Ultimately, companies are going to need to, in the future, sell themselves around this, and it's not going to be about the employee pitching to come to work for you. It's actually going to be the opposite. Right. And I talk about this in the book. We're going to need a 21st century mindset to rethink this problem. We cannot use the traditional approaches. Does that make sense? 

Tim Butara: Yeah. I think all the points are excellent, but I especially love that final point about needing the 21st century mindset to address a 20th century problem. This is actually what I wrote down for my notes while we were talking. I was like, okay, so work is still kind of operating in the 20th century mindset, and the approaches are still more akin to those of the 20th century. But what companies will need to do right now in order to not be victims of the great resignation and to succeed in this time will be to kind of transition to the 21st century mindset. 

Raj Sundarason: Absolutely. 

Tim Butara: And what's the importance of the company culture here? What are the key elements of a good company culture? 

Raj Sundarason: I'm not going to suggest that I'm an expert on company culture, right. Because I think company culture means different things to different people. And I think there isn't just one culture. One of my favorite books is a book called Work Rules by Laszlo Bock, who was the chief people officer at Google. And there's a chapter in his book that talks about culture eating strategy for breakfast. Right. 

And company culture, to me, is the binding thread that drives our sense of purpose. But it's important because it needs to be clear, right? It needs to be visible. It needs to be acted on. And when it's not, there needs to be penalties because that's important and it can be conflicting. Right. And if the outcomes are driven by what is measured versus something more important, there can be challenges. 

So I'll give you an example. On the one side, most companies will say they're customer centric, but on the other side, they're going to say, well, we're looking for accelerated growth. Which one is it? And everyone said, oh, it's both. Okay, then show me a company that leads with, this is my customer’s tax score. This is my NPS score. And I don't care about revenue growth, because if that's good, the rest will follow.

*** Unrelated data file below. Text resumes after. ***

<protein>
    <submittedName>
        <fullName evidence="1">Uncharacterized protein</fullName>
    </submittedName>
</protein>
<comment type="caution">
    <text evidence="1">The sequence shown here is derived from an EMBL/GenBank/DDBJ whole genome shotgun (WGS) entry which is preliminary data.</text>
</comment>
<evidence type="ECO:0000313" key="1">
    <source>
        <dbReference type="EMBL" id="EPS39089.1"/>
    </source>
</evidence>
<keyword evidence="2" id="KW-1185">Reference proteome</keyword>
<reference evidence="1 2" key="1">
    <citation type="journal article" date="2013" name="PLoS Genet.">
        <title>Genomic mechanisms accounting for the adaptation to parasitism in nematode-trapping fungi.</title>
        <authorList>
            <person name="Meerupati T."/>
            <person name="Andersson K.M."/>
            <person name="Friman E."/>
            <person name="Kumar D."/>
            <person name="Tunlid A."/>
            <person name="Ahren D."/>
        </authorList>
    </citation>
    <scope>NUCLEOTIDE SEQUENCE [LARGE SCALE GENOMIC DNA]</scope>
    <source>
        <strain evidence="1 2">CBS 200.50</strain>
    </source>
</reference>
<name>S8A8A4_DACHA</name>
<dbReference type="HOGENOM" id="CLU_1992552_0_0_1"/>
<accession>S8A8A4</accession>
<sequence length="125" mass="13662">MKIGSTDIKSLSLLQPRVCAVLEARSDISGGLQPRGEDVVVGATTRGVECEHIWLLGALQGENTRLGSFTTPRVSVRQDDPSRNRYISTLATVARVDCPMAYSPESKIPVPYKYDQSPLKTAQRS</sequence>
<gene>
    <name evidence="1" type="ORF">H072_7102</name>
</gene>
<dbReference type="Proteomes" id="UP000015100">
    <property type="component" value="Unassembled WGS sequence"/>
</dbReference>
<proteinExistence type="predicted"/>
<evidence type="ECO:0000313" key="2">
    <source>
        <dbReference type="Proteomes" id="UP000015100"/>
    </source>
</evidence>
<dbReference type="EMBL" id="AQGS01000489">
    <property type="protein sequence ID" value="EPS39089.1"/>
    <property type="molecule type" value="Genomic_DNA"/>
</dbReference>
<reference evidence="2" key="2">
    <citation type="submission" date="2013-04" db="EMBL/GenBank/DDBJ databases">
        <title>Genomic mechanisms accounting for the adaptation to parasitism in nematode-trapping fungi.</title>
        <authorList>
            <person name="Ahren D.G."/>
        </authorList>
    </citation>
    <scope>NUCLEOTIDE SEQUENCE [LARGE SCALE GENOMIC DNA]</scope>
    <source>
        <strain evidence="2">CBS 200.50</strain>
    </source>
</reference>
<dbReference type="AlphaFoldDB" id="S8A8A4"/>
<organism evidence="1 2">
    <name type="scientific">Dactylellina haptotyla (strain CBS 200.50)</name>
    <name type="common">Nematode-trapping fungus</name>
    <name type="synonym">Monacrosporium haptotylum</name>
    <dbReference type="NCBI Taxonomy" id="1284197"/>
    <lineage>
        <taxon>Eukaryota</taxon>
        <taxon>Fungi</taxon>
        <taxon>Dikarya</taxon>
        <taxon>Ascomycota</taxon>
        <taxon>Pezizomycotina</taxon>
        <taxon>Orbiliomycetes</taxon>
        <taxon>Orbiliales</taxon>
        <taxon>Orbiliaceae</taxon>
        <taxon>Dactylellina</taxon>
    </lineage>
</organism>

And we typically hide behind revenue growth as customer’s SAT being great. And I think what's going to happen is we're going to have to really adjust our thinking because the cloud isn't-- what the cloud has done is to redefine the commercial contract between supplier and vendor, customer and vendor, because the customer now can switch you off. Right. So I've paid my money. But if I'm not getting the experience, I've got a challenge. So I think, can we do both? Yes. But it requires yet again, a different mindset on how work gets done and it's going to involve how do you bring all the actors together and surround the most important actor. And that is the customer. 

Tim Butara: I definitely agree that customer centricity will be key for these companies. And again, we're back to the importance of the mindset and the need to evolve the mindset if you want the company to evolve for the 21st century. 

Raj Sundarason: Yeah. I can give you an example. The old days, we used to walk into a bank. We used to line up for about 10,20 minutes. We filled in a piece of paper. We gave some ID to the lady at the till or the gentleman at the till. We asked how their children were. We took some money. We walked out. That was the traditional way of taking money out. Now, that probably took us 10,15, 20,30 minutes. Right. 

Now on the way out, let's say someone tapped you on the shoulder and say, hey, Tim, we got this really cool thing over there. It's called the ATM, and you look at it. It's this device like, whoa, that's pretty cool. Right. And then the guy says, what does it do? It gives out cash, and it does it quick. And you're like, hey, I'm really interested. And then he says, oh, but by the way, there's a three hour training program. Well, guess what. Sorry. Car’s parked outside. I'm going to run out of my meter. Maybe next time.